Madeleine Albright, first woman to serve as secretary of state, dies at 84


Madeleine Albright, the 64th U.S. secretary of state and the first woman to ever serve in the role, has died of cancer, her family said. She was 84.

In a statement posted to her Twitter page, Albright’s family wrote that she died Wednesday “surrounded by family and friends. “

The news of Albright’s death was announced while Ned Price (State Department spokesperson) held a daily briefing. He said that the building’s impact was felt in every corner every day, and added, “She was a trailblazer.” “

Albright rose in American politics before becoming the secretary of state under former President Bill Clinton in 1997. She received the Presidential Medal of Freedom in 2012.

Clinton released Wednesday a statement calling Albright an “extraordinary human being” along with former Secretary of State Hillary Clinton.

” Few leaders are so well-suited to the time in which they serve,” said the Clintons. Madeleine was a war-torn child who had to leave her home twice. She became America’s representative at the U.N. and then headed the State Department. There she advocated for democracy, freedom, human rights, and the preservation of international interdependence. “

Albright was born Marie Jana Korbelova in Prague in 1939. She was born to Jewish parents and fled Nazi-occupied Germany just two years later. The couple moved to Britain, where they converted to Catholicism. Albright lost more than twenty-six of her relatives in the Holocaust, three of which were her grandparents. Albright was unaware of her history — even that she had Jewish heritage — until it was uncovered by The Washington Post in 1997.

” I have always considered myself a Czechoslovak Catholic,” Albright stated in an interview with The Washington Post. My parents believed they were children of free Czechoslovakia. It was the only democracy in central Europe. It was their pride [and], and it is the culture I grew-up with. “

Albright’s family returned to Czechoslovakia after the war and her father served as a Czech ambassador, but they were forced to flee again after the country fell in a Communist coup in 1949. The family fled to America as refugees.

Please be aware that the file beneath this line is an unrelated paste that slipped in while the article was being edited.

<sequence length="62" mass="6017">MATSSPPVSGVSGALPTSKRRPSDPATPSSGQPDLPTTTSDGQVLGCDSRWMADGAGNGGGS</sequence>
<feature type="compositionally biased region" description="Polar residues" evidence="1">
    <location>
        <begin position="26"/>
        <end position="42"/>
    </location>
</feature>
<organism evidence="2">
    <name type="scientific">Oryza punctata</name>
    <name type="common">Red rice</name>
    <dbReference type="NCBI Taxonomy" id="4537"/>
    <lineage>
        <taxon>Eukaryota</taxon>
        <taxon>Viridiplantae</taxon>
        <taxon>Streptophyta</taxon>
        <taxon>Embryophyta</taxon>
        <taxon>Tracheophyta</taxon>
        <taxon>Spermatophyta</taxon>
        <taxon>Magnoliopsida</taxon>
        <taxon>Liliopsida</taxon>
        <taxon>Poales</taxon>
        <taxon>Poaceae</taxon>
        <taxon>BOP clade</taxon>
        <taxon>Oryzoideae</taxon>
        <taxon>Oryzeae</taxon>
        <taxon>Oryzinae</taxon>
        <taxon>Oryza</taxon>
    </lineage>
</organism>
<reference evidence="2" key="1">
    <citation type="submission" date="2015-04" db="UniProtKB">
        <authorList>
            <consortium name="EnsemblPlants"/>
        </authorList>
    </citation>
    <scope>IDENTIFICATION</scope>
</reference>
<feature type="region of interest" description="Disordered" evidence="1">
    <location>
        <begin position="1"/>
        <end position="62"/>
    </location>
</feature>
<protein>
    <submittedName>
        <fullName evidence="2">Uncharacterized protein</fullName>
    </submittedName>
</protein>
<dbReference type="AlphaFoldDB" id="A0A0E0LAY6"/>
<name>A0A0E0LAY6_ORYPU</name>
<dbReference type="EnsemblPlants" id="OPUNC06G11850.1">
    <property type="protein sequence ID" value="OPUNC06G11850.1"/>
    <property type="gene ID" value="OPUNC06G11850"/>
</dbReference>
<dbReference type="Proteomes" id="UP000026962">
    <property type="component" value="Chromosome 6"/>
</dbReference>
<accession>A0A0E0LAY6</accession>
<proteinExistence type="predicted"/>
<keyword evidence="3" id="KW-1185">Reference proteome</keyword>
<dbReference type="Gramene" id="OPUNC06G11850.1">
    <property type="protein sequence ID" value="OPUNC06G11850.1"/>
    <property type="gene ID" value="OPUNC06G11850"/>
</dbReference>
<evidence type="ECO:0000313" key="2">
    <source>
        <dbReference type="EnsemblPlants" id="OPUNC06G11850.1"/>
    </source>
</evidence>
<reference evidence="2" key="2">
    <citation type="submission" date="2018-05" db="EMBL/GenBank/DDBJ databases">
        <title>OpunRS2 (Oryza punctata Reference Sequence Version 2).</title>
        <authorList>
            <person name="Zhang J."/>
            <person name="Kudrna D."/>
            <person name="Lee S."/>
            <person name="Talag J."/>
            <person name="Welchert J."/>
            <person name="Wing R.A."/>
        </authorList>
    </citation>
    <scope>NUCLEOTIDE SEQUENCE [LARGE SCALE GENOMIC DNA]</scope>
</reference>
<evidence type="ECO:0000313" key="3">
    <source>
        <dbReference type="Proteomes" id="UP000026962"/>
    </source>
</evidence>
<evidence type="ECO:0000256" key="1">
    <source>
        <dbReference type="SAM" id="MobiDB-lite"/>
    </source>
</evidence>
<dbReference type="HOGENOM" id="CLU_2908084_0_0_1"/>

“Becoming a U.S. citizen is the most important thing that ever happened to me,” Albright said in an email to then-President Barack Obama ahead of the 2016 U.N. Refugee Summit. My father used to say that people in Europe would tell you, “We’re sorry for all your problems and we hope you’re well.” And, by the way: When will you leave home to return home? People in America said, “We’re sorry for all your problems and we hope you get everything you need.” ‘”

Albright graduated from Wellesley College in 1959 – one of the most prestigious women’s colleges – and later founded the Albright Institute at her alma mater. Further degrees were earned at Columbia University’s School of Advanced International Studies and Johns Hopkins University’s School of Advanced International Studies.

While attending Wellesley she met Joseph Medill Albright of the Medill newspaper family. The two married after a “whirlwind” romance and had three daughters: premature twins Alice and Anne, and a third daughter, Katherine. The child died in the second pregnancy of the twins Katherine and Alice. Albright later stated that this was probably due to Katherine contracting German measles during her pregnancy. Her marriage fell apart in 1982, but she wrote in her book, “at the time, I would have given up any thought of a career if it would have made Joe change his mind. “

Albright’s career began in the 1970s as an aide to U.S. The Senator Edmund Muskie would become Secretary of State under President Jimmy Carter. She continued working in U.S. politics, becoming a staff member of the National Security Council in 1978 under Zbigniew Brzezinski, who had recruited her from Columbia.